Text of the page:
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Sabbath Philosophy

 
 

[R. J. Snell is our blogger for the month of August, and this is his last post. Dr. Snell is Professor of Philosophy and Director of the Philosophy Program at Eastern University in St Davids, PA, where he also directs the Agora Institute for Civic Virtue and the Common Good. His most recent book (with Steven Cone) is Authentic Cosmopolitanism: Love, Sin, and Grace in the Christian University (Pickwick 2013). Forthcoming works include, The Perspective of Love: Natural Law in a New Mode (Pickwick 2014) and The Terrible Covenant of Sloth (Angelico Press).]

In this short series, I’ve suggested (1) that many are afflicted by pneumapathologies, or disorders of the spirit, particularly to ideological refusals to wonder in the fact of the real, (2) that good theology/philosophy is a kind of therapy, especially Trinitarian thought acknowledging the goodness of the world and (3) insisting on the profound dignity of the human, avoiding any sense that God’s glory requires thinking little of ourselves.

Sabbath is a kind of therapy, or at least Sabbath thinking, and being Sabbath people is deeply needed.

While mythological societies tended to privilege sacred places, setting aside mountains or groves as the place of the god(s), we see in Genesis that God completes creation on the seventh day by hallowing a time rather than a place. In a similar way, in giving the Decalogue, God calls the people to remember the Sabbath, to keep it holy, but there is no call to keep the mountain holy.

In one way this reveals that the LORD is not a merely local or tribal deity, not the god of this mountain or of this people only, but the God of all the world. But more, it shows that God fundamentally transforms life in terms of time.

As Leon Kass points out, it’s a bit odd to ask the people at Sinai to remember Sabbath as if its instructions were already given and understood. What experience would they have had to make sense of this? As he explains, the giving of manna would have provided an immediate context, for while manna could not be stored or hoarded without spoiling, a double portion was provided on the sixth day while none appeared on the seventh.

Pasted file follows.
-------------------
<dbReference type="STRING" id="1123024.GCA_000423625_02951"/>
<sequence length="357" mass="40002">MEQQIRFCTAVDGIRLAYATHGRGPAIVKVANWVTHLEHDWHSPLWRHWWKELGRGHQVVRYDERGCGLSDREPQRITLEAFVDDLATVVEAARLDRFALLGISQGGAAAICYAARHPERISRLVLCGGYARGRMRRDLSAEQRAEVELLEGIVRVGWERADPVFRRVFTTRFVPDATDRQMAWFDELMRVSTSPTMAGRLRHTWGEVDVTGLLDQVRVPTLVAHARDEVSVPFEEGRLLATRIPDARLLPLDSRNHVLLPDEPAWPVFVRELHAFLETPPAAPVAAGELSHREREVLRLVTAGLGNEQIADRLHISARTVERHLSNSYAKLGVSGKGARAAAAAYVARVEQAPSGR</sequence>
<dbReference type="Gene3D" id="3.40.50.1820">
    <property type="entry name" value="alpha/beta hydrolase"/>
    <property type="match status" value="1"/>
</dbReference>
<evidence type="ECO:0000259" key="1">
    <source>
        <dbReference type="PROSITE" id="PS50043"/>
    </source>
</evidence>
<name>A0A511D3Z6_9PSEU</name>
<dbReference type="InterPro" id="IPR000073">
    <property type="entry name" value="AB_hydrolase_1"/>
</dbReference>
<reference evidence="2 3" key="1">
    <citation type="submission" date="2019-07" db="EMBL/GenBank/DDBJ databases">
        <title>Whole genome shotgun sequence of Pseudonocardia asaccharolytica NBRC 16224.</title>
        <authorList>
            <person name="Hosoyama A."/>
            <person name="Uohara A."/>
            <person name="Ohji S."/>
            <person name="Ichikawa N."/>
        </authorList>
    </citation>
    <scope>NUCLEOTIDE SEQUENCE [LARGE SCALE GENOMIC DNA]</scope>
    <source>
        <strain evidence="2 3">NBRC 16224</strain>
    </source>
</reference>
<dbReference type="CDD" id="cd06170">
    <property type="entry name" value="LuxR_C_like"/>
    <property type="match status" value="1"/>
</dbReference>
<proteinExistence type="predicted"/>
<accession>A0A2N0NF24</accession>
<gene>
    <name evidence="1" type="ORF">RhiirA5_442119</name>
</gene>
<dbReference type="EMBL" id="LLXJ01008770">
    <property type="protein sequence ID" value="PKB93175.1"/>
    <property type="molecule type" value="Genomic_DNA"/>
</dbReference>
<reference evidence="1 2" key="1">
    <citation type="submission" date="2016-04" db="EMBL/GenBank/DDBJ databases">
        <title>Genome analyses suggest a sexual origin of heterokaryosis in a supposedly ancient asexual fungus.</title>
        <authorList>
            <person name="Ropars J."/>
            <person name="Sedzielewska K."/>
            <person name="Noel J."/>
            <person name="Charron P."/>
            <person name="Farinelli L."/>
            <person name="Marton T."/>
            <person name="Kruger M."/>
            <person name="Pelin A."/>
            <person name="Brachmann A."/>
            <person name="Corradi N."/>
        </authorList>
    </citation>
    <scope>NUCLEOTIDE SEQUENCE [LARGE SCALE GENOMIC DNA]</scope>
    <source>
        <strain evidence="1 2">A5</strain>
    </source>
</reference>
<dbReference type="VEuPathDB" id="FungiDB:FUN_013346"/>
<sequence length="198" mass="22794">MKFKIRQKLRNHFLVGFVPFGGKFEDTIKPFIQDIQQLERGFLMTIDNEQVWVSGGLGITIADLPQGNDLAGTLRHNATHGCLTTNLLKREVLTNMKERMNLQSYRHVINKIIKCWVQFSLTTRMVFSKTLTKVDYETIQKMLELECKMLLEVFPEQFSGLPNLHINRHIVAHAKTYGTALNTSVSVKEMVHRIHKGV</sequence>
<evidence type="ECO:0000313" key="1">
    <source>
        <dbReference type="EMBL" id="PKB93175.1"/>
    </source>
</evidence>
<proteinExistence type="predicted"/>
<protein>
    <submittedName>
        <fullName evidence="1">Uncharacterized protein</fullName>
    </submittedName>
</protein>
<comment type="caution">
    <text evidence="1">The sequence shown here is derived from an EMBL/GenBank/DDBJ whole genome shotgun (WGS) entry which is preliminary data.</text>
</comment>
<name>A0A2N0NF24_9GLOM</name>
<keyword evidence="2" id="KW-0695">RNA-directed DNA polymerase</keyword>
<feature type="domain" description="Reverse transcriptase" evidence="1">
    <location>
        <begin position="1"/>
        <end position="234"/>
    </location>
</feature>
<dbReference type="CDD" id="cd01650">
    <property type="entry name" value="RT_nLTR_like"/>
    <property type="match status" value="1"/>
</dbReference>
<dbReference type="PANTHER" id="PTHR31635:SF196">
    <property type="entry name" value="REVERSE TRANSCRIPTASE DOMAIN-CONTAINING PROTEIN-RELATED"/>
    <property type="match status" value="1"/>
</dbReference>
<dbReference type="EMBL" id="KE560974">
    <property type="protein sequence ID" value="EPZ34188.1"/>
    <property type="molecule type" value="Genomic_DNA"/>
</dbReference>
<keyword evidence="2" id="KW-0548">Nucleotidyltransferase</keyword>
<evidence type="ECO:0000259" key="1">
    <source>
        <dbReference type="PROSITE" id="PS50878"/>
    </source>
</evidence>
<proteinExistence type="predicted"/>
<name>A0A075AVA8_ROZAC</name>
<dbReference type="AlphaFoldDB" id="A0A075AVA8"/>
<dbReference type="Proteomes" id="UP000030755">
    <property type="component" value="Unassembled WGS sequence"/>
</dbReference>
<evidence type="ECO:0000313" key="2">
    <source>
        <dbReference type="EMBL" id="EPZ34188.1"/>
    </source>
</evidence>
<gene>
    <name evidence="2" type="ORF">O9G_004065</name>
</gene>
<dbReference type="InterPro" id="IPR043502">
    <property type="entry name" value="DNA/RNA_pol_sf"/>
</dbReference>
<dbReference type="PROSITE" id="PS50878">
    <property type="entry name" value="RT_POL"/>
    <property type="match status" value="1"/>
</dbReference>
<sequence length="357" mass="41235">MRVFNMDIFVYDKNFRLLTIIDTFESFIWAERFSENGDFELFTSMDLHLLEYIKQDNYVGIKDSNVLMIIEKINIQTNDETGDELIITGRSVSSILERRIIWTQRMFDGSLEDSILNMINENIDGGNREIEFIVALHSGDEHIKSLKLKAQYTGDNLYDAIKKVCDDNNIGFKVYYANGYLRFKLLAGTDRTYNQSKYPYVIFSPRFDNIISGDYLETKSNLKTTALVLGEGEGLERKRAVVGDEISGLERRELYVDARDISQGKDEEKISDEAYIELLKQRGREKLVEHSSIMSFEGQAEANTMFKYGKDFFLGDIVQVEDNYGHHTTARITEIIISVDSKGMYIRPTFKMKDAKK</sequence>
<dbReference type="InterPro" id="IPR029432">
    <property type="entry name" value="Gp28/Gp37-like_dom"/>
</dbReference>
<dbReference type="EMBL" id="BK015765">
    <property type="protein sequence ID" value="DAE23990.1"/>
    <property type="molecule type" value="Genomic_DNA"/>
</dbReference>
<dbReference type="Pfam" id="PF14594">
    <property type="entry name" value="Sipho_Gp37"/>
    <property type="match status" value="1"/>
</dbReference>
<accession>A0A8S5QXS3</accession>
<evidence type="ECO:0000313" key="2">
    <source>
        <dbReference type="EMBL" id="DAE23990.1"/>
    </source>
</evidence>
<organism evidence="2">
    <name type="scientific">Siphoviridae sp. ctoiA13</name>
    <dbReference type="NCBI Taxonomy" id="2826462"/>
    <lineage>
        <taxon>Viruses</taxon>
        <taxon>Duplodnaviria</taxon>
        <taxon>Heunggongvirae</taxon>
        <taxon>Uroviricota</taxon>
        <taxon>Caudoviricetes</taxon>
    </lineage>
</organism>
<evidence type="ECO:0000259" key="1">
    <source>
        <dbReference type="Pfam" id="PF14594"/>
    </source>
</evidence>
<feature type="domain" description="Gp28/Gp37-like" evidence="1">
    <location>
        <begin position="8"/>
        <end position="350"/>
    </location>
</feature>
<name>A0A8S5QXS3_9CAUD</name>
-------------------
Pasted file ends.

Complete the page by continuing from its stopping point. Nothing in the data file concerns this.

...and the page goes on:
In comparison to the “flesh pots” of Egypt, with its slavery, competition, and power inequity, manna told the lesson of a profoundly generous God and a deeply abundant reality. Not only would goodness come unasked and unearned, but so excessive was it given that one could make the sacrifice of not collecting, or not calculating, and still have enough.

God is teaching his people that the world of instrumentality, the world smeared with trade and toil was not ultimate, that the fully human life set aside the richness of activity done for its own sake.

Sabbath is like this as well. While God rests on the seventh day, he is not inactive. The usual image of God working for six days and not working on the seventh is not quite right. God finishes creation on the seventh day; he does some activity to complete creation, and so God works to create on the seventh, bringing about rest (menuha), or activity for its own sake.

All of creation points to Sabbath, it is a Sabbath-directed creating, and the whole being of the cosmos is resplendent with goodness—the fall, of course, does nothing to alter this, and in fact allows for the Redeemer, making creation even richer, now bearing God himself.

In the crazed and anxious era which is ours, seeing the world as God sees it, namely as good, is an act of repairing our sight and loves. And learning to see that the world is so abundantly good as to allow for activity for its own sake—like Sabbath or praise—is learning to see the world fundamentally differently than ancient or modern pagans.

The world is good, and keeping Sabbath repairs our hearts to love again as we should.

 

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